I sit in the sun room at the back of the house listening to birds, wondering about the status of the statue, a Native American chief holding a peace pipe across his knee, an item I accepted as an “inheritance” after the death of my grandparents. It was an object that fascinated me; I remember sitting with it, contemplating it with reverence upon encountering it in my grandparents’s “rumpus room” as a child. How else is one to act in this being’s presence? Is what Ken Kesey does through his invention of Chief Bromden, the “half-Indian” narrator of Kesey’s 1962 novel One Flew Over the Cuckoo’s Nest, a form of “literary redface”? The Western was a popular genre in the culture of Kesey’s childhood. The novel imagines an encounter between Bromden and a “red-faced Irish brawler” named Randall Patrick McMurphy. Both men are war veterans committed as patients in a mental institution run by the novel’s communist-matriarch supervillain, Nurse Ratched. Communism is figured as an emasculating threat, an overly demanding mother, a superego intent upon world-ordering through replacement of nature with machinery. Capitalism, meanwhile, appears via McMurphy as a kind of confidence trick. It allows patients to enjoy sex and alcohol. It gets them gambling and making bets. And best of all, it’s willing to sacrifice itself like Christ so that natives like Bromden can be “made big again.” Bromden is the one saved by novel’s end. He smothers the lobotomized and defeated McMurphy, throws a control panel through a window, flees the ward, and returns to nature.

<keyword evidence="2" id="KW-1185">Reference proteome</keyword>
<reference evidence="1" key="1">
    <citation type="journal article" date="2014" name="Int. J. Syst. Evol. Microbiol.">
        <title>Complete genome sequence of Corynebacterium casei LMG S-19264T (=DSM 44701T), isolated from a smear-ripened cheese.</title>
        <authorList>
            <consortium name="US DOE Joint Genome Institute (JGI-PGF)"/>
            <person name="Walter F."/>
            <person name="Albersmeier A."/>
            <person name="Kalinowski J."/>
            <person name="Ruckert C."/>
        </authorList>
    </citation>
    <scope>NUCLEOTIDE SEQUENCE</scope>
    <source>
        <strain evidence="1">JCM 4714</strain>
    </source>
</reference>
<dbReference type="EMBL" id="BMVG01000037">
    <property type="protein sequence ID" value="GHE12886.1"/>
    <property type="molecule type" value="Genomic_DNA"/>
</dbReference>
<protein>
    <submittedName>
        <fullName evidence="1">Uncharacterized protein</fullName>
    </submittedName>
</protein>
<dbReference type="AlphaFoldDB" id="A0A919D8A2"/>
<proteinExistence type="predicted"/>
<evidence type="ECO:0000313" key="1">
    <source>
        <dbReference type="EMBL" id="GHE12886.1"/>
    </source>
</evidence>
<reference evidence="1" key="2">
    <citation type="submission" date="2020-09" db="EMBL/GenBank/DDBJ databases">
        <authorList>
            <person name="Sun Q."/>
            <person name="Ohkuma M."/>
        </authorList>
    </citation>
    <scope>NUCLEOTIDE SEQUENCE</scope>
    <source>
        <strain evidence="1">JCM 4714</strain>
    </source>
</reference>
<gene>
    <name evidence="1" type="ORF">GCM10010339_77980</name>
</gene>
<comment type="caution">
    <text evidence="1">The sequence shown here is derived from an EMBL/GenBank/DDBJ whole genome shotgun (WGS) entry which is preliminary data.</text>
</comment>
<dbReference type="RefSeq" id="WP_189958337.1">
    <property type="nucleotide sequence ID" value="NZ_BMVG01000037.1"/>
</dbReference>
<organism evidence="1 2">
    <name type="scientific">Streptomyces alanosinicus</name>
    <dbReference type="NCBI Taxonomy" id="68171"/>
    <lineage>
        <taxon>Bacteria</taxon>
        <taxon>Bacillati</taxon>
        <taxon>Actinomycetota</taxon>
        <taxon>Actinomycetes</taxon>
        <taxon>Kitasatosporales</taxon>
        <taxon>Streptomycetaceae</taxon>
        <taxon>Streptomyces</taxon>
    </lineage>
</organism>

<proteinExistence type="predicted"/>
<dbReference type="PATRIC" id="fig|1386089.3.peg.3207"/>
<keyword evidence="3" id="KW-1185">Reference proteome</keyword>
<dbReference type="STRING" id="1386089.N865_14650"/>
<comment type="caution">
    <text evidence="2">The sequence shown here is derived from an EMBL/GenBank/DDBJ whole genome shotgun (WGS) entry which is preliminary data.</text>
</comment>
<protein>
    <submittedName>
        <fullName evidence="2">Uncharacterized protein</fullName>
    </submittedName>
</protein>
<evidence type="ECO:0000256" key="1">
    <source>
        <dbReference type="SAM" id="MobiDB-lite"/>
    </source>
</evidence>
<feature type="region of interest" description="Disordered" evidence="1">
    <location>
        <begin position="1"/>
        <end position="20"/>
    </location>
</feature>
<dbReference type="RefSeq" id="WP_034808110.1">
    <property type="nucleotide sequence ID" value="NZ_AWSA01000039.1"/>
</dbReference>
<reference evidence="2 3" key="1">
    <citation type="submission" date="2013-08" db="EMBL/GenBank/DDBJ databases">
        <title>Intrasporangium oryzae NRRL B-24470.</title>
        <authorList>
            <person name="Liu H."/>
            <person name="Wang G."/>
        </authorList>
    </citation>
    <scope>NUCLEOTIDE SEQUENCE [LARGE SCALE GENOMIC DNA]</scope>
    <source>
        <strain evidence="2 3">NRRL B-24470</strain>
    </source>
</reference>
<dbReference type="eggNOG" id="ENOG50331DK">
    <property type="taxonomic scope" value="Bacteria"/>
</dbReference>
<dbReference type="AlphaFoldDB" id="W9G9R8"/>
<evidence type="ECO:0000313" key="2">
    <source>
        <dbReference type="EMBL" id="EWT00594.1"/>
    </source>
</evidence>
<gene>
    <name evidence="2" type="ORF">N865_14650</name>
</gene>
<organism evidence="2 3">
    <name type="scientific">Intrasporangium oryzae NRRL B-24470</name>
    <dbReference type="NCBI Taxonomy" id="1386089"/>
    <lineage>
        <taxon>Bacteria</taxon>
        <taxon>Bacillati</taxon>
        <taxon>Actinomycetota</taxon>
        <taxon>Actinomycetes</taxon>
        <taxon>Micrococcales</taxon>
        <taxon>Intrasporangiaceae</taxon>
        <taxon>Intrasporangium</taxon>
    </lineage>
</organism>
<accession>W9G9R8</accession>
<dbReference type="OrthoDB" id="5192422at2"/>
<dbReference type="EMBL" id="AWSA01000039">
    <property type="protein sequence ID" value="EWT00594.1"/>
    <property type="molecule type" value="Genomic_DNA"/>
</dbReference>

We’re seeking new practices, and a proper space in which to meditate, as churches and temples were for our ancestors. My grandmother prayed before statues. She built a stone grotto with a statue of Mary, and across from it a stone bench on which to sit, in a corner of her backyard. Hers was a magical world full of prayer beads, statues, jewelry, and shrines. She attended Catholic masses. I wish to honor her memory by creating a sanctum of some sort — a space akin to the meditation room at my previous home. I should try sitting in the loft above the garage, or outdoors, or in the sun room. Either that or I’ll just continue to recite mantras and prayers silently in bed each morning (as I have each morning since the move). Perhaps I should read some Thomas Merton. Or just observe His Dark Materials, with its magical, pluriversal cosmology mapped out Game of Thrones-style in its opening credits.